GPS tracking reveals rafting behaviour of Northern Gannets (Morus bassanus): implications for foraging ecology and conservation

Matthew Ian Daniel Carter, Samantha L. Cox, Kylie L. Scales, Anthony W. J. Bicknell, Matthew D. Nicholson, Kelly M. Atkins, Greg Morgan, Lisa Morgan, W. James Grecian, Samantha C. Patrick, Stephen C. Votier

Research output: Contribution to journalArticlepeer-review

16 Citations (Scopus)


Capsule:  Three quarters of tracked Northern Gannets (Morus bassanus) at Grassholm gathered in rafts around the colony, concentrated within a recently designated at-sea Special Protection Area (SPA), but rafting was not correlated with foraging effort.
Aims:  To investigate the incidence, distribution and foraging implications of Northern Gannet rafting behaviour in waters adjacent to a large colony.
Methods:  Using bird-borne global positioning system (GPS) loggers we reconstructed at-sea movement and used a speed filter to identify rafting behaviour within 10 km of the colony. We mapped the spatial distribution of rafting events from 160 breeding individuals over 5 years, and investigated the relationship between foraging effort (trip duration and total distance travelled) and the presence/absence of rafting.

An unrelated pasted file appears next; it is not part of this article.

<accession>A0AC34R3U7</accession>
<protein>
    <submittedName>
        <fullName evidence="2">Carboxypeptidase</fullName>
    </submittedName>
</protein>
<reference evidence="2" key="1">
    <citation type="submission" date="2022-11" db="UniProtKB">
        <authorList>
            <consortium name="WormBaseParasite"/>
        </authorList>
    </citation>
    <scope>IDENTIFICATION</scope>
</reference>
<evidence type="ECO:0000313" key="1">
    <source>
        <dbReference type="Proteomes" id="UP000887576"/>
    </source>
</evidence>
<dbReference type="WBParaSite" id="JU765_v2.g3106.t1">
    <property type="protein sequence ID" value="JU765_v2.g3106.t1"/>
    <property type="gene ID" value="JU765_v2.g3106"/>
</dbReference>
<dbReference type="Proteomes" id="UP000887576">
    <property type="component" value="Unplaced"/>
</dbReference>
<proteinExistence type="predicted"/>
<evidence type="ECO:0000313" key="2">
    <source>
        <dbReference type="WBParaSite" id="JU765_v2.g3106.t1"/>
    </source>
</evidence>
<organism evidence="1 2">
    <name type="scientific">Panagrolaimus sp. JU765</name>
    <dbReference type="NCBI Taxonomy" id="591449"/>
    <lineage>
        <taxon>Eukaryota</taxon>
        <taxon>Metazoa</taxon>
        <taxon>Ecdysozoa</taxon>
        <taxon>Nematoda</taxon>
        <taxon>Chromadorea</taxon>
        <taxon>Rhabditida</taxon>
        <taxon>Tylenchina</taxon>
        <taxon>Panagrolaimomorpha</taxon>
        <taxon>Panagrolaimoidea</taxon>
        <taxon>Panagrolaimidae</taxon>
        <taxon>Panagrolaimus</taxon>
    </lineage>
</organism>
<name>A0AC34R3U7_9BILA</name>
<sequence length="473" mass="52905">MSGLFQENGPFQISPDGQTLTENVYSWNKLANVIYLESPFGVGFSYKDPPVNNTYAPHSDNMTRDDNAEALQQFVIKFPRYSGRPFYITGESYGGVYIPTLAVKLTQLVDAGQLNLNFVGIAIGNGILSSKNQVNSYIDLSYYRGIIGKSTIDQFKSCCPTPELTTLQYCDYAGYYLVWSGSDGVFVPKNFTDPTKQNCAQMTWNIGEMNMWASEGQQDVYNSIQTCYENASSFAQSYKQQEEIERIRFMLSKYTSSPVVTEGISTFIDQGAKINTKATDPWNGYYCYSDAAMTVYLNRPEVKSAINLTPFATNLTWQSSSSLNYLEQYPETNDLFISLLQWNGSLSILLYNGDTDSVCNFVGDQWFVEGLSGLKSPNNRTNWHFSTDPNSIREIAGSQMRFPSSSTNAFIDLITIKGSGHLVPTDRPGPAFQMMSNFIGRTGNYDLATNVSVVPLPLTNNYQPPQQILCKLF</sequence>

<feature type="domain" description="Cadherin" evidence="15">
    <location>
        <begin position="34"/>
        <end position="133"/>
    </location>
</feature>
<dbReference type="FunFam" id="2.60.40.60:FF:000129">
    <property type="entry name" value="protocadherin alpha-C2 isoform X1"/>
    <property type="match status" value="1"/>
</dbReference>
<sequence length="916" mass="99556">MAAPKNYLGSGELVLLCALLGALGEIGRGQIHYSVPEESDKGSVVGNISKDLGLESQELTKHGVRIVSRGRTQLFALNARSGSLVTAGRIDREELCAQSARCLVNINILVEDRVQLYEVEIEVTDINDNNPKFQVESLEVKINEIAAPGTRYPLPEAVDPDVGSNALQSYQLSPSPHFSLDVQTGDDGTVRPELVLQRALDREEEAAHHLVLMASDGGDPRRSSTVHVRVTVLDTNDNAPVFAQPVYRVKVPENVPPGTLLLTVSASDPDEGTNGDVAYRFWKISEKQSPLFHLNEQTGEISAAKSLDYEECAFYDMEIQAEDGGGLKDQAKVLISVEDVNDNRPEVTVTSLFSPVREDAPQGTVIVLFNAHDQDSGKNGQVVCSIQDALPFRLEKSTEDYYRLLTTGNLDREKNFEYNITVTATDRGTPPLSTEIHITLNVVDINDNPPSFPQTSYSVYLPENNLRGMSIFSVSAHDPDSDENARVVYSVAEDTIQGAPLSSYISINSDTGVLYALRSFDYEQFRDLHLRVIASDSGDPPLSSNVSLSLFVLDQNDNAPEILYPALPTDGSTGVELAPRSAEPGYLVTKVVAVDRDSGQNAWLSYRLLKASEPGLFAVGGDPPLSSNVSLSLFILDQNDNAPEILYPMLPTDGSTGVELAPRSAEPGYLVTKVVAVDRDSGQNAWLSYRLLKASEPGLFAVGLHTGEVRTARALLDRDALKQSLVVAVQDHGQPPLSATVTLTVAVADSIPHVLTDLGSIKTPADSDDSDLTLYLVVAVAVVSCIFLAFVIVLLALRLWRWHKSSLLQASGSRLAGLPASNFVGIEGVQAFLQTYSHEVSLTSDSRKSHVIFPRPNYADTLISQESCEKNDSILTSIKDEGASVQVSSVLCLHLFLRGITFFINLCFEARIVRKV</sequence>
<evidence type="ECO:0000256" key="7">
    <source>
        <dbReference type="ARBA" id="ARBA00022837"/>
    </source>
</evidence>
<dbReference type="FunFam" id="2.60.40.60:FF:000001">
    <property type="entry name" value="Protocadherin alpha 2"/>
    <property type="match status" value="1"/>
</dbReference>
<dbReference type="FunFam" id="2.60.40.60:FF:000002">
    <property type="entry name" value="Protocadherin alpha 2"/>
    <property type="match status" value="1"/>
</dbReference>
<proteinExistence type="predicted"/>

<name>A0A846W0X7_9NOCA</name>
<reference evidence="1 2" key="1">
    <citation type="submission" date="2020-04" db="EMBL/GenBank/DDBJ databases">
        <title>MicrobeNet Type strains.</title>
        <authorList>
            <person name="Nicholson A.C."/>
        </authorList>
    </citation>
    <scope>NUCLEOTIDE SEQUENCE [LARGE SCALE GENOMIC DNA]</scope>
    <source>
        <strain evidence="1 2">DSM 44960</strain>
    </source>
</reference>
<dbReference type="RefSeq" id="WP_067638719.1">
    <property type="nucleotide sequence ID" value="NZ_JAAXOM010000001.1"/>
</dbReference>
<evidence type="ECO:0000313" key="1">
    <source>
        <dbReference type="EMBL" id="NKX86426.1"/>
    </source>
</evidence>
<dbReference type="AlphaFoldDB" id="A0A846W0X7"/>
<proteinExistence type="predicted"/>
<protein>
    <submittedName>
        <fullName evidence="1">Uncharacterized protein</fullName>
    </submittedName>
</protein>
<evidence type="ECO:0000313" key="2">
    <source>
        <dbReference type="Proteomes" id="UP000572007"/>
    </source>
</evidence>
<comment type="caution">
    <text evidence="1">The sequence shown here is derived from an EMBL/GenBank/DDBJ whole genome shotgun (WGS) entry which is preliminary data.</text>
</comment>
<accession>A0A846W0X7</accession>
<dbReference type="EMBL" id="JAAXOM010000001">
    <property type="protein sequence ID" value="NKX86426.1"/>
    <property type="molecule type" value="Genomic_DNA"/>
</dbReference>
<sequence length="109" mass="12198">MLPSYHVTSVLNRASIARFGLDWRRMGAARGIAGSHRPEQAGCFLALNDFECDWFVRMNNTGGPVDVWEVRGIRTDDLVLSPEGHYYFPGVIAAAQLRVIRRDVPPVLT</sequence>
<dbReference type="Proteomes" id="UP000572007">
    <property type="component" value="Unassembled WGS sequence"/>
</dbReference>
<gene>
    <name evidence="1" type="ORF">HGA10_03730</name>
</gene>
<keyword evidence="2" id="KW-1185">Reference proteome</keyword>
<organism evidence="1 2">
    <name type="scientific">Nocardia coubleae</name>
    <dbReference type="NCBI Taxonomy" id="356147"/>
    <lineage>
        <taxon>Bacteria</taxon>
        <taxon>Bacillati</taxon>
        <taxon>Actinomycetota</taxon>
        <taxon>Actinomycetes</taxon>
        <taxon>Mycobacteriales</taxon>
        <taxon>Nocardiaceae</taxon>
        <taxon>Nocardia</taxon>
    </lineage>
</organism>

Results:  On average, 74% of tracked birds engaged in rafting. Of the 381 foraging trips analysed, rafting was recorded on 237 (62%). Birds were more likely to raft on outbound (224 trips, 59%), than inbound journeys (38 trips, 10%). Presence/absence of rafting did not correlate significantly with foraging trip distance or duration nor with duration of nest attendance. The majority of rafting was concentrated in a 2-km radius around the colony within a recently designated seaward SPA extension. Birds showed low individual repeatability in rafting, although there was lower variation within, than among, individuals.
Conclusion:  Our results show that rafting is important for breeding gannets on Grassholm, and a recently designated at-sea SPA encapsulates the core distribution of rafting. Rafting did not appear to be correlated with foraging behaviour. Given the dearth of literature on rafting and the wealth of GPS tracking data for seabirds, we suggest that similar research be conducted elsewhere to further elucidate the ecological and applied significance of this behaviour.
Original languageEnglish
Pages (from-to)83-95
Number of pages13
JournalBird Study
Issue number1
Early online date10 Feb 2016
Publication statusPublished - 2016


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